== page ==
As the CMOS transistor feature size is approaching its physical limit, we are witnessing an explosion of research endeavors in beyond-CMOS technologies. My work explores circuit and architecture designs that can best exploit the unique features of beyond-CMOS devices to maximize the gain offered by such devices. My research benefits greatly from close collaborations with device experts. Below are the several representation topics.
Processing in memory (PIM) is an attractive architectural paradigm for overcoming the ever-growing challenge of transferring data between a processing element and memory in applications such as machine learning and data analytics applications. Beyond-CMOS devices, such as ferroelectric FETs (FeFETs), can function both as a switch and a storage element, hence is a natural fit for implementing PIM constructs. My group have introduced various FeFET based content addressable memories (e.g., ternary, approximate, multi-bit), general-purpose compute-in-memory arrays, binary crossbars arrays, etc.
A paper introducing an FeFET based compute-in-memory array, co-authored by my Ph.D. student, Dayane Reis, my colleague Mike Niemier and I, received the Best Paper Award from 2018 International Symposium on Low Power Electronics and Design. Another paper from my group received the Best Paper Award from 2009 International Symposium on NanoScale Architectures. Below are other representative papers.
- A.F. Laguna, H. Gamaarachchi, X. Yin, M. Niemier, S. Parameswaran and X. Hu, “Seed-and-vote based in-memory accelerator for DNA read mapping”, International Conference on Computer Aided Design, 2020. Article No. 56, pp. 1–9.
- B. Wu, C. Wang, Z. Wang, Y. Wang, D. Zhang, D. Liu, Y. Zhang and X. Hu, “Field-free 3T2SOT MRAM for non-volatile cache memories”, IEEE Transactions on Circuits and Systems, 2020, pp. 4660–4669.
- D. Reis, A.F. Laguna, M. Niemier and X. Hu, “A fast and energy efficient Computing-in-Memory architecture for few-shot learning applications”, Design Automation and Test in Europe, 2020, pp. 127–132.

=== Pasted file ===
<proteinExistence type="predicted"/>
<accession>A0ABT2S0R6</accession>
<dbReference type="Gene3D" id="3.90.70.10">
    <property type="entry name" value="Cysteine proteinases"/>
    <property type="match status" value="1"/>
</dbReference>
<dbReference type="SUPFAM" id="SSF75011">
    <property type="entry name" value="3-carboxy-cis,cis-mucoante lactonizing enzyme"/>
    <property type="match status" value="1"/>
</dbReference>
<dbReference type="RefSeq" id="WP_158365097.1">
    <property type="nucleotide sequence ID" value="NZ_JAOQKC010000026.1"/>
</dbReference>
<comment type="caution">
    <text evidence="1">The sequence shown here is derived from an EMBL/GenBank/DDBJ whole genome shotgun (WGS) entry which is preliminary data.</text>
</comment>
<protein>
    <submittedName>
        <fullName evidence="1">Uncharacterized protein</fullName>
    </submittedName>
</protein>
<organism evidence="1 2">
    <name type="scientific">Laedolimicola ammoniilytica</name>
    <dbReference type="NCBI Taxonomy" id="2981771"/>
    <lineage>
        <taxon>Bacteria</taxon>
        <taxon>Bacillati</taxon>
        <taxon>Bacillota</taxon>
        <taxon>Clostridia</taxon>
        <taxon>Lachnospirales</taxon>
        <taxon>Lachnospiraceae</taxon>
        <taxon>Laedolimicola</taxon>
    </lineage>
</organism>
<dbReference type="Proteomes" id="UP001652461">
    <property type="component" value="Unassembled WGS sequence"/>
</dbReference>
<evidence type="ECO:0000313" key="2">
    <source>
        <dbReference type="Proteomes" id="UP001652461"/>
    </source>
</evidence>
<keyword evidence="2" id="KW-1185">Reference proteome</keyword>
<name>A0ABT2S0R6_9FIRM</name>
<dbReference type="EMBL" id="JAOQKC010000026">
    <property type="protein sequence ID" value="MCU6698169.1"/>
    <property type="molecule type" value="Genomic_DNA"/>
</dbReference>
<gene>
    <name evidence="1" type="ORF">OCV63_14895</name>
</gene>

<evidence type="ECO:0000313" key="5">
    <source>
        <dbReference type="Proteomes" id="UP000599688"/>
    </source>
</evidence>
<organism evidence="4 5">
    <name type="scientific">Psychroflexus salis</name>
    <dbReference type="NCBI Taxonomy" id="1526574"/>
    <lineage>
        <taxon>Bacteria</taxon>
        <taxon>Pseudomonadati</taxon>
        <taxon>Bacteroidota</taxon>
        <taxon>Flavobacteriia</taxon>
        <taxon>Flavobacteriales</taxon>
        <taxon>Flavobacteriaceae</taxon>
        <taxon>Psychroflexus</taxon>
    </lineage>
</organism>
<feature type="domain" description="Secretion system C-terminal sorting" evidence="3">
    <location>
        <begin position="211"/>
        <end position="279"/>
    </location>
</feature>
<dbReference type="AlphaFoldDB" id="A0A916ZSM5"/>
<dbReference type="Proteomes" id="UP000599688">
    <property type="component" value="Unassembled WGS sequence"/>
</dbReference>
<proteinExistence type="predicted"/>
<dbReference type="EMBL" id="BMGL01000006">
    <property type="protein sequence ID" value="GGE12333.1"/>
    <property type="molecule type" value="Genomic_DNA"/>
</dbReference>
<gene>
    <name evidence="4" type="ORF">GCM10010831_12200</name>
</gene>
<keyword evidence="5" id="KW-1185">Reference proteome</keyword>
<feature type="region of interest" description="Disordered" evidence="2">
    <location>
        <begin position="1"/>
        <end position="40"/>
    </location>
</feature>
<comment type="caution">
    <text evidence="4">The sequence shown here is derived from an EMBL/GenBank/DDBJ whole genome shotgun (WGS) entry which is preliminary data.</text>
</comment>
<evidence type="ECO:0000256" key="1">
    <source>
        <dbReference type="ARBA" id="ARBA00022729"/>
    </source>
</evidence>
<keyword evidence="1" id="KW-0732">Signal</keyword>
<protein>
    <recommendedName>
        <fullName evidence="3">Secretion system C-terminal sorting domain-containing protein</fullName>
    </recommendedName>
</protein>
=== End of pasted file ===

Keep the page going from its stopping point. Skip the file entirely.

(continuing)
Secure hardware and hardware for security. Some unique characteristics, such as ambipolarity, of beyond-CMOS devices make these devices especially suited for building low-cost, secure hardware circuits. My group have introduced several novel circuits to achieve logic obfuscation and/or prevent side channel attacks. We also proposed accelerators for homomorphic encryption. Below are some representative papers.
- M.M. Sharifi, R. Rajaei, P. Cadareanu, P.-E. Gaillardon, Y. Jin, M. Niemier and X. Hu, “A novel TIGFET-based DFF design for improved resilience to power side-channel attacks”, Design Automation and Test in Europe, 2020, pp. 1253–1258.
- P. Wu, D. Reis, X. Hu and J. Appenzeller, “Two-dimensional transistors with reconfigurable polarities for secure circuits”, Nature Electronics, 4,2021, pp. 45–53.
- D. Reis, J. Takeshita, T. Jung, M. Niemier and X. Hu, “Computing-in-Memory for performance and energy efficient homomorphic encryption,” IEEE Transactions on VLSI Systems, 2020, pp. 2300–2313.
For more detailed description about my research projects in this area, please visit my lab at: TBD.
My earlier research in the general circuit and architecture design is related to VLSI design and design automation. I have studied problems in high-level synthesis, VLSI floorplanning, and design of special VLSI circuitry for computationally intensive systems.